Discussion: This is the most important section of the report. The purpose of the discussion is to interpret and compare the results. Discuss every piece of data collected. Always comment on compound appearance (unknowns and products). Comment on purity every time you take a mp or other technique that gives an assessment of purity. Whenever possible compare your results with literature data. Include the literature value as well as the source. Discuss sources of error. Be specific on the cause of the error. Mathematical error is not an acceptable answer. Discuss all spectral data (IR, NMR) in detail correlating every peak to a structural unit. For 1H NMR, discuss 7 splitting pattern, integration, and chemical shift. For IR, assign every major peak to a functional group (OH, C=O, etc). Discuss retention times and peak area for GC data. Discuss TLC data (purity, separation, extent of reaction, id of spots). Please see the report section at the end of each experiment in the lab manual for specific items that must be discussed for each experiment.
Conclusion: This is a concluding statement (4-5 sentences) that summarizes the key results and errors. Comment on the success or failure of the experiment based on the goals of the experiment. Did you accomplish your goals? Be objective; point out the features and limitations of the work. Relate your results to current knowledge in the field and to your original purpose in undertaking the project: Was the experiment successful or not? Suggest further study or possible improvements to the experiment if warranted.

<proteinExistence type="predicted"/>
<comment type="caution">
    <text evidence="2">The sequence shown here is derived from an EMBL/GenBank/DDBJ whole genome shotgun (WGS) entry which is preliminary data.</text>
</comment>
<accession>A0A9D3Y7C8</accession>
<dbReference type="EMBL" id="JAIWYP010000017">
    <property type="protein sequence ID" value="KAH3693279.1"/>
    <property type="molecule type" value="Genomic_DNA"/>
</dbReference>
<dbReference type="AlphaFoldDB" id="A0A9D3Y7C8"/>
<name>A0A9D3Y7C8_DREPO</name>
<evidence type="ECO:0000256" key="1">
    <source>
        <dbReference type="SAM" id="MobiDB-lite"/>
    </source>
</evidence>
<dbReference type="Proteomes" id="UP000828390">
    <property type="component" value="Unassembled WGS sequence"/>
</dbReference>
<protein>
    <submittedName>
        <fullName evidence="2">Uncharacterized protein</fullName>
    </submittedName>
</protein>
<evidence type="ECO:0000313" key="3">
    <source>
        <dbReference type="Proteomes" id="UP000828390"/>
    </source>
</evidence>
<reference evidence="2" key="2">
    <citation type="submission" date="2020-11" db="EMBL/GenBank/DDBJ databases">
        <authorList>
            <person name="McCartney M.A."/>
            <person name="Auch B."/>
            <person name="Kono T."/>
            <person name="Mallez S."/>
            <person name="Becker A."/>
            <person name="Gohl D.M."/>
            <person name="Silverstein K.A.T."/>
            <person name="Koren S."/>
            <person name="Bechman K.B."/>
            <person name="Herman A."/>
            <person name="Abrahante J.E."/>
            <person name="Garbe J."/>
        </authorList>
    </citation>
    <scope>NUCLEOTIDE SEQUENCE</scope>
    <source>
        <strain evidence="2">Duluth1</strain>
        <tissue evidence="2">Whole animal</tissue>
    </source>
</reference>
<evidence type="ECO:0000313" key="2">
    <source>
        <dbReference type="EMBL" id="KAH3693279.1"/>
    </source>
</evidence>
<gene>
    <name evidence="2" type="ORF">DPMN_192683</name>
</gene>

References: Cite any source using consecutively numbered footnotes. The citation should be placed at the end of the report. Include a complete reference: All authors or editors, title of journal or book (italics), publisher (if it is a book), year (bold if in journal), volume (italics if in journal), and inclusive pages:
Demko, Z.; Sharpless, K. B. Journal of Organic Chemistry, 2001, 66, 7945-7950.
Coca, A.; Karatjas, A. Laboratory Manual for CHE 260 Organic Chemistry I, 2 nd ed., W. H. Freeman and Company: New York, NY, 2012.
Brown, H. C. Boranes in Organic Chemistry; Cornell University Press: Ithaca, 1972.
http://www.sigmaaldrich.com (accessed April 14, 2011).
Resources for physical data: Whenever possible use published reference books such as peer-reviewed journal articles, Aldrich catalog, Handbook of Chemistry and Physics, and the Merck index. Only use the following websites as a resource: Aldrich.com and chemfinder.com. Never cite Wikipedia.com in your reports.
Attachments: Always attach a copy of any analytical data (IR, NMR, and GC). Hand draw a structure of the compound(s) involved in every printout and label every important peak with a structural assignment (functional group or proton). Also mark every printout with a figure number and figure heading so that you may refer to it in the report. Also draw a full-size copy of your TLC plates when used.